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The “Big” Little Belt Railway – Around Paris by train

Nikola Petrovski

Chemin de fer de Petite Ceinture, or the “The Little Belt Railway” in English, is an abandoned railway that served the residents of Paris for many years.

Its main purpose was to establish a rail system that could deliver supplies to the fortifications that surrounded the city of Paris.

Map of Paris’s fortifications and the Chemin de fer de Petite Ceinture. Author: ThePromenader CC BY-SA 3.0

Map of Paris’s fortifications and the Chemin de fer de Petite Ceinture. Author: ThePromenader CC BY-SA 3.0

Initially, it served as Paris’ first metro line. Ironically, the appearance of a more extensive metro was the reason that the Little Belt Railway would finally close down in 1934. The abandoned structures have gradually been reclaimed by nature, the city, and its people.

The lonely train tracks. Author: Thomas Claveirole CC BY-SA 2.0

The lonely train tracks. Author: Thomas Claveirole CC BY-SA 2.0

Rail transport was still in its beginnings when the Paris fortifications were built in 1845. The little belt railway followed a route that corresponded with the layout of the fortifications in order to fulfil its role of providing them with supplies.

One of the last Petite Ceinture de Paris passenger trains

One of the last Petite Ceinture de Paris passenger trains

The military saw this new technology as a perfect way to transport machinery, ammunition, and troops around the circular wall. Steam trains traveled all the way around the railway, sometimes up to six times per hour.

Petite Ceinture de Paris in 1895. Author: Didier Duforest CC BY-SA 2.0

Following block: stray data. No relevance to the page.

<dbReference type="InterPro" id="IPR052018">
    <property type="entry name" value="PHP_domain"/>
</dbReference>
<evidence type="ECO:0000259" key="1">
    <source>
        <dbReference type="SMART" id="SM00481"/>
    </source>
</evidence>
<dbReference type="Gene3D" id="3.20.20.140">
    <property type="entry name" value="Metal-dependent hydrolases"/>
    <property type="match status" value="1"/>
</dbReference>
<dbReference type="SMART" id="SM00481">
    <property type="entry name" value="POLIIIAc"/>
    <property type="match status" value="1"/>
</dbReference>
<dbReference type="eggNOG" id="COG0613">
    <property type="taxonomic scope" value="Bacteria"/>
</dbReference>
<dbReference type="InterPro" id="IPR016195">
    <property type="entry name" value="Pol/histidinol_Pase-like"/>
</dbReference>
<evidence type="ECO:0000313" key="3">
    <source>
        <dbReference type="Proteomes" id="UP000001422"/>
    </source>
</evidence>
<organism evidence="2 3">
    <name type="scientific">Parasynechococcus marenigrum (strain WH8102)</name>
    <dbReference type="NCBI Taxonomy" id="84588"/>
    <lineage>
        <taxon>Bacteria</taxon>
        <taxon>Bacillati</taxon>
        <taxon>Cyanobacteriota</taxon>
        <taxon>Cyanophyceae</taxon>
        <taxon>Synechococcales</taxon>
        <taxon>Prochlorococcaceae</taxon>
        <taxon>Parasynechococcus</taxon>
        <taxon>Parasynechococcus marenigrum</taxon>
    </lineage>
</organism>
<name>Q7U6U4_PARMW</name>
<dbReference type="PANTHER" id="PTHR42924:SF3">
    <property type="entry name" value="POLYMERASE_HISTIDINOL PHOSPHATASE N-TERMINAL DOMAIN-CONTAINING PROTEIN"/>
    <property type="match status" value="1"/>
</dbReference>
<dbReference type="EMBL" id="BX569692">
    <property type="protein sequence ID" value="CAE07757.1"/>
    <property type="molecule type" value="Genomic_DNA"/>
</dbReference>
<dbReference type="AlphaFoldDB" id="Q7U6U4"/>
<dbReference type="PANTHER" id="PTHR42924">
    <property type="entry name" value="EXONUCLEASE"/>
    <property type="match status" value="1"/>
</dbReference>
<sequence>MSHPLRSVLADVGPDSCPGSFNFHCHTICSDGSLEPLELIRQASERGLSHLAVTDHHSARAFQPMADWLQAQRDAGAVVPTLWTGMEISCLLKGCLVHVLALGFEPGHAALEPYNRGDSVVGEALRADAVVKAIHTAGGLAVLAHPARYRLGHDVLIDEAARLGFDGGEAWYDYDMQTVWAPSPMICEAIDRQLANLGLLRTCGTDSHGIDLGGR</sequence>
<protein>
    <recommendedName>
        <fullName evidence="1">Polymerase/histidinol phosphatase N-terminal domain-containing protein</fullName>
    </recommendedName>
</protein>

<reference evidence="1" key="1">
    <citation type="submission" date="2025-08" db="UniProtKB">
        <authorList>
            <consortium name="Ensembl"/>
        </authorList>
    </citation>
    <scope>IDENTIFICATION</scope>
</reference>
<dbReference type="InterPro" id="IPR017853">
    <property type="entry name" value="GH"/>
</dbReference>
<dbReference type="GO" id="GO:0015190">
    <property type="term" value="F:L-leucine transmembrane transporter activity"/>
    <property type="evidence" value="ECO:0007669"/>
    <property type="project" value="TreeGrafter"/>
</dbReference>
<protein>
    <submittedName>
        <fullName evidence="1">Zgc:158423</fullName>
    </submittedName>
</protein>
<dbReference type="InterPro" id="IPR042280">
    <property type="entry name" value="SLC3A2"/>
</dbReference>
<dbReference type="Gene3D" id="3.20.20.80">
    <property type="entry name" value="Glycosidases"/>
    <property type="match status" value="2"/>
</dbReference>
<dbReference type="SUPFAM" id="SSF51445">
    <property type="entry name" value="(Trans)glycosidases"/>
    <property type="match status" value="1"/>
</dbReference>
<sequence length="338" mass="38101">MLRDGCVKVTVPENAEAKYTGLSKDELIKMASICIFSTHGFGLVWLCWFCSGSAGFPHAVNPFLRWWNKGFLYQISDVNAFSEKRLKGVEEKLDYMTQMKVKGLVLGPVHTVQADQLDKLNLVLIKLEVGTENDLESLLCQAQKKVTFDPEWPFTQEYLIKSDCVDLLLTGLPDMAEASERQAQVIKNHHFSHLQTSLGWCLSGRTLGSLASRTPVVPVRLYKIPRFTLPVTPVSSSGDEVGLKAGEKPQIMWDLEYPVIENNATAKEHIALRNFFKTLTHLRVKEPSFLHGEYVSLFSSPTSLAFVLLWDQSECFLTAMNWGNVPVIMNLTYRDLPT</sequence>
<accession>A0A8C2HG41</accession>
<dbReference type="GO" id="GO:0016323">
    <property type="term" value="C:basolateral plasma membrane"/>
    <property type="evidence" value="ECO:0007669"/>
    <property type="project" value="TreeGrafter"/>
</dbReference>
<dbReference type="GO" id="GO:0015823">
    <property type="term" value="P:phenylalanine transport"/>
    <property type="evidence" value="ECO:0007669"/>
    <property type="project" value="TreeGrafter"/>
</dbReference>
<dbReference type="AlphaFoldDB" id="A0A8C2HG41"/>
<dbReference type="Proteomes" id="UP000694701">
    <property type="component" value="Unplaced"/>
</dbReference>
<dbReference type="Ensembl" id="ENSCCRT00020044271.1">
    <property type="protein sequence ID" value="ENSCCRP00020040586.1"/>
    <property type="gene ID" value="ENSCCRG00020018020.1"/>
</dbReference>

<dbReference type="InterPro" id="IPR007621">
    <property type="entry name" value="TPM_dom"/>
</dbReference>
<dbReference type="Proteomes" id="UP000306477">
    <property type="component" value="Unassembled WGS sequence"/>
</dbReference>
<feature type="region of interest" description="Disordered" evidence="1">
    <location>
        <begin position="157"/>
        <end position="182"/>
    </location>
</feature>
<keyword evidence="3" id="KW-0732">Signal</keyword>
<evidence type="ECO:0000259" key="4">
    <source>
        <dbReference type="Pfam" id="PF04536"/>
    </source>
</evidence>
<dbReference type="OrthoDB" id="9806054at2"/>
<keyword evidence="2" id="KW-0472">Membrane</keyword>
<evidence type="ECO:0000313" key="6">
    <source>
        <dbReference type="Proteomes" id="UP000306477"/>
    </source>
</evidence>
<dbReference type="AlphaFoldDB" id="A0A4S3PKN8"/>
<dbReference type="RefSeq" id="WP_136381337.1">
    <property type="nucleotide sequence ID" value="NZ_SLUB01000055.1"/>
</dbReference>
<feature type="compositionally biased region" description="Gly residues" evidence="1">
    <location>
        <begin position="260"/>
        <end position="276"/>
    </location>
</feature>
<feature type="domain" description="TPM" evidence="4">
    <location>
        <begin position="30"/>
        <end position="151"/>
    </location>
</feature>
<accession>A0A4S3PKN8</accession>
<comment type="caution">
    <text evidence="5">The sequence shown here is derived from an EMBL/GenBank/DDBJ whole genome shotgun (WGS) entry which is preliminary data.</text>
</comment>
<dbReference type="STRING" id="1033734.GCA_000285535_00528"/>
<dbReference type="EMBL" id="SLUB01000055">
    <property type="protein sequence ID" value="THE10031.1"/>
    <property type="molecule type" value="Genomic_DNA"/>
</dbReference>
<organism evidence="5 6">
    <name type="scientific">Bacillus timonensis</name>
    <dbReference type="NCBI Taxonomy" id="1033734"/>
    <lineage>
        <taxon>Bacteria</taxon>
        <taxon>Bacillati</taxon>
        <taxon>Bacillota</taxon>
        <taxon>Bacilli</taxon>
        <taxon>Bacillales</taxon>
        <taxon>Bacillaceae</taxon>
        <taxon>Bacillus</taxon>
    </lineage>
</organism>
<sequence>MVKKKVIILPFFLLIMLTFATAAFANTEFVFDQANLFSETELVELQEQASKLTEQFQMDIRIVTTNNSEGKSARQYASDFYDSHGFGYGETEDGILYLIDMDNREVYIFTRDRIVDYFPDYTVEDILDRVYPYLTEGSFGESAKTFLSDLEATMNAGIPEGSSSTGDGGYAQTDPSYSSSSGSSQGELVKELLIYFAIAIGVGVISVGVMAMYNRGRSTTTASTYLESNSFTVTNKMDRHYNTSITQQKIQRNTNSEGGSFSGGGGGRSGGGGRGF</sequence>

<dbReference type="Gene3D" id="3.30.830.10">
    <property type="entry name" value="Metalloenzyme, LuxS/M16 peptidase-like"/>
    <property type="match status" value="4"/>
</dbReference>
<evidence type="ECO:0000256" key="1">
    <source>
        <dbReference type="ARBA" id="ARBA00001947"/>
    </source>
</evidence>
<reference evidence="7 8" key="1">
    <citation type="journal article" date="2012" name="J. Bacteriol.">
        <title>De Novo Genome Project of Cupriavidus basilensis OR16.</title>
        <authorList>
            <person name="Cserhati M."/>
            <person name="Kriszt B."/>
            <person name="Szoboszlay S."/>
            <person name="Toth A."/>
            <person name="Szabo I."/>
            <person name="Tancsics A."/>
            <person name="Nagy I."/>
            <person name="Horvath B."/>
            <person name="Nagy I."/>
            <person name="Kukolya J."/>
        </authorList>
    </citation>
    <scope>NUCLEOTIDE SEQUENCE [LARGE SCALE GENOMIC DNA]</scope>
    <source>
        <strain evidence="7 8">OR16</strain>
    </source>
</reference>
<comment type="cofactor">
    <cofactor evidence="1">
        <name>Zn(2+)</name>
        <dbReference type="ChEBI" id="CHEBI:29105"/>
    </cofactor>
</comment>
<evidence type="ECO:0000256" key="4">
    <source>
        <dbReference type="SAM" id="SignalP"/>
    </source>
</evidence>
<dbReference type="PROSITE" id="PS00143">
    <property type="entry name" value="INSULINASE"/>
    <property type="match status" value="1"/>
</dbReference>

Petite Ceinture de Paris in 1895. Author: Didier Duforest CC BY-SA 2.0

The Little Belt Railway’s passenger service transported around 90,000 people every day, meaning that in the course of a year, its twenty-nine stations provided service to 39 million passengers every year. Impressive figures for something with the moniker ‘little’.

The Boer Syndicate Ceinture train. Source: ferropedia.es CC BY-SA 3.0

The Boer Syndicate Ceinture train. Source: ferropedia.es CC BY-SA 3.0

Being connected to the major stations Gare du Nord and Gare Saint-Lazare allowed this railway to have an average departure time of ten minutes between trains during its peak in the early 1900s.

Chemin de fer de Petite Ceinture reclaimed by nature. Author: Thomas Claveirole CC BY-SA 2.0

Chemin de fer de Petite Ceinture reclaimed by nature. Author: Thomas Claveirole CC BY-SA 2.0

Some parts of this railway remain in use even today. The Société Nationale des Chemins de fer Français is the owner of large part of the line, where the eastern section between Gare de Bercy and Gare de Nord are still in use.

Train tracks in the city

Train tracks in the city

The rest of the line is unfortunately out of reach for the general public. But more adventurous urban explorers and historians access the forbidden stretches of rail as a subject of study or source of inspiration. Particularly intriguing is the portion of the track that overlaps with the famously eerie Parisian catacombs.

Into the dark tunnels of the Little Belt Railway. Author: Thomas Claveirole CC BY-SA 2.0

Into the dark tunnels of the Little Belt Railway. Author: Thomas Claveirole CC BY-SA 2.0

 

The light of the end of the tunnel

The light of the end of the tunnel

Google Earth has provided a perfect map displaying each and every point of access to the abandoned railway. The atmosphere of the Little Belt Railway is enriched by the flora, the fauna, the graffiti, the green grass and gardens, the dark tunnels and bright terrains, and the terraces beneath and balconies above.